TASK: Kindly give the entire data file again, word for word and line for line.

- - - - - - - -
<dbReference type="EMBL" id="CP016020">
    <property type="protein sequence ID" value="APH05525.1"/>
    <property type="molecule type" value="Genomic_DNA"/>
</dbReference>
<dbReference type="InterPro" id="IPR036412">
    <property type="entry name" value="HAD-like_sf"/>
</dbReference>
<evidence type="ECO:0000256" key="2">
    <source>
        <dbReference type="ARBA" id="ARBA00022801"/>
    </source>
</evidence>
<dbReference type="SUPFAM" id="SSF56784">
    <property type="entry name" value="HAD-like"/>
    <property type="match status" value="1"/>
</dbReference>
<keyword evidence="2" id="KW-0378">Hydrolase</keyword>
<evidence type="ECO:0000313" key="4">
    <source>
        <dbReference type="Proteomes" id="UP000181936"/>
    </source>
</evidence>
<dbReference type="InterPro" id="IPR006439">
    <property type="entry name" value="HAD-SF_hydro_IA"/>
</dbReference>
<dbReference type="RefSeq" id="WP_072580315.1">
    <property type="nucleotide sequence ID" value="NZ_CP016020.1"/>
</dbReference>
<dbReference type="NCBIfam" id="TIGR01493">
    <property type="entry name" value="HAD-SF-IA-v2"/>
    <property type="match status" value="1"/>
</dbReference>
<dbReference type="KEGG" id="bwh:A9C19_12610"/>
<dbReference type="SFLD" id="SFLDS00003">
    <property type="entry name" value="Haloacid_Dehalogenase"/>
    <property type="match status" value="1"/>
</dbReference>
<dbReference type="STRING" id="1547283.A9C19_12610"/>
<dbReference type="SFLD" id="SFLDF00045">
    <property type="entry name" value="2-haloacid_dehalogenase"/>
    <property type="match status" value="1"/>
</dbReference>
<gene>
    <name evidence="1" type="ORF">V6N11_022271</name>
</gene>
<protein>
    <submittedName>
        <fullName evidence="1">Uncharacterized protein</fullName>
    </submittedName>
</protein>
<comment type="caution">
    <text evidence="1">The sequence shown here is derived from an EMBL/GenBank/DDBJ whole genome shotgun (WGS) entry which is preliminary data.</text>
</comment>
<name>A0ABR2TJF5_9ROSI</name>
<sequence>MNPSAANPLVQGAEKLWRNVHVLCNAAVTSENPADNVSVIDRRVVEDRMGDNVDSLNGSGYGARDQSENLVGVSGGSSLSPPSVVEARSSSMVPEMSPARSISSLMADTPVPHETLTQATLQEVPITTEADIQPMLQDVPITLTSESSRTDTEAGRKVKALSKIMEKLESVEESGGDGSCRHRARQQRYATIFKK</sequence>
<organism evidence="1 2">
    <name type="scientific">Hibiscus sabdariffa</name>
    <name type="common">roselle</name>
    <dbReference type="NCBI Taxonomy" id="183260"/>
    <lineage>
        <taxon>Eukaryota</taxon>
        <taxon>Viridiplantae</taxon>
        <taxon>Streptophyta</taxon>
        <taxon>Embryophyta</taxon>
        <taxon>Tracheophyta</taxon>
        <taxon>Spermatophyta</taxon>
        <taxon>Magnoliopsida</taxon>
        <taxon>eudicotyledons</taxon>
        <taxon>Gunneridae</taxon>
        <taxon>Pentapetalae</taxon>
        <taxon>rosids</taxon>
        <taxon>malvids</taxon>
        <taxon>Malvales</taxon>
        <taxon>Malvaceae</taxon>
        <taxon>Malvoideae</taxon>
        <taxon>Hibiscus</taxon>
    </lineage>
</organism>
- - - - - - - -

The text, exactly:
<dbReference type="EMBL" id="CP016020">
    <property type="protein sequence ID" value="APH05525.1"/>
    <property type="molecule type" value="Genomic_DNA"/>
</dbReference>
<dbReference type="InterPro" id="IPR036412">
    <property type="entry name" value="HAD-like_sf"/>
</dbReference>
<evidence type="ECO:0000256" key="2">
    <source>
        <dbReference type="ARBA" id="ARBA00022801"/>
    </source>
</evidence>
<dbReference type="SUPFAM" id="SSF56784">
    <property type="entry name" value="HAD-like"/>
    <property type="match status" value="1"/>
</dbReference>
<keyword evidence="2" id="KW-0378">Hydrolase</keyword>
<evidence type="ECO:0000313" key="4">
    <source>
        <dbReference type="Proteomes" id="UP000181936"/>
    </source>
</evidence>
<dbReference type="InterPro" id="IPR006439">
    <property type="entry name" value="HAD-SF_hydro_IA"/>
</dbReference>
<dbReference type="RefSeq" id="WP_072580315.1">
    <property type="nucleotide sequence ID" value="NZ_CP016020.1"/>
</dbReference>
<dbReference type="NCBIfam" id="TIGR01493">
    <property type="entry name" value="HAD-SF-IA-v2"/>
    <property type="match status" value="1"/>
</dbReference>
<dbReference type="KEGG" id="bwh:A9C19_12610"/>
<dbReference type="SFLD" id="SFLDS00003">
    <property type="entry name" value="Haloacid_Dehalogenase"/>
    <property type="match status" value="1"/>
</dbReference>
<dbReference type="STRING" id="1547283.A9C19_12610"/>
<dbReference type="SFLD" id="SFLDF00045">
    <property type="entry name" value="2-haloacid_dehalogenase"/>
    <property type="match status" value="1"/>
</dbReference>
<gene>
    <name evidence="1" type="ORF">V6N11_022271</name>
</gene>
<protein>
    <submittedName>
        <fullName evidence="1">Uncharacterized protein</fullName>
    </submittedName>
</protein>
<comment type="caution">
    <text evidence="1">The sequence shown here is derived from an EMBL/GenBank/DDBJ whole genome shotgun (WGS) entry which is preliminary data.</text>
</comment>
<name>A0ABR2TJF5_9ROSI</name>
<sequence>MNPSAANPLVQGAEKLWRNVHVLCNAAVTSENPADNVSVIDRRVVEDRMGDNVDSLNGSGYGARDQSENLVGVSGGSSLSPPSVVEARSSSMVPEMSPARSISSLMADTPVPHETLTQATLQEVPITTEADIQPMLQDVPITLTSESSRTDTEAGRKVKALSKIMEKLESVEESGGDGSCRHRARQQRYATIFKK</sequence>
<organism evidence="1 2">
    <name type="scientific">Hibiscus sabdariffa</name>
    <name type="common">roselle</name>
    <dbReference type="NCBI Taxonomy" id="183260"/>
    <lineage>
        <taxon>Eukaryota</taxon>
        <taxon>Viridiplantae</taxon>
        <taxon>Streptophyta</taxon>
        <taxon>Embryophyta</taxon>
        <taxon>Tracheophyta</taxon>
        <taxon>Spermatophyta</taxon>
        <taxon>Magnoliopsida</taxon>
        <taxon>eudicotyledons</taxon>
        <taxon>Gunneridae</taxon>
        <taxon>Pentapetalae</taxon>
        <taxon>rosids</taxon>
        <taxon>malvids</taxon>
        <taxon>Malvales</taxon>
        <taxon>Malvaceae</taxon>
        <taxon>Malvoideae</taxon>
        <taxon>Hibiscus</taxon>
    </lineage>
</organism>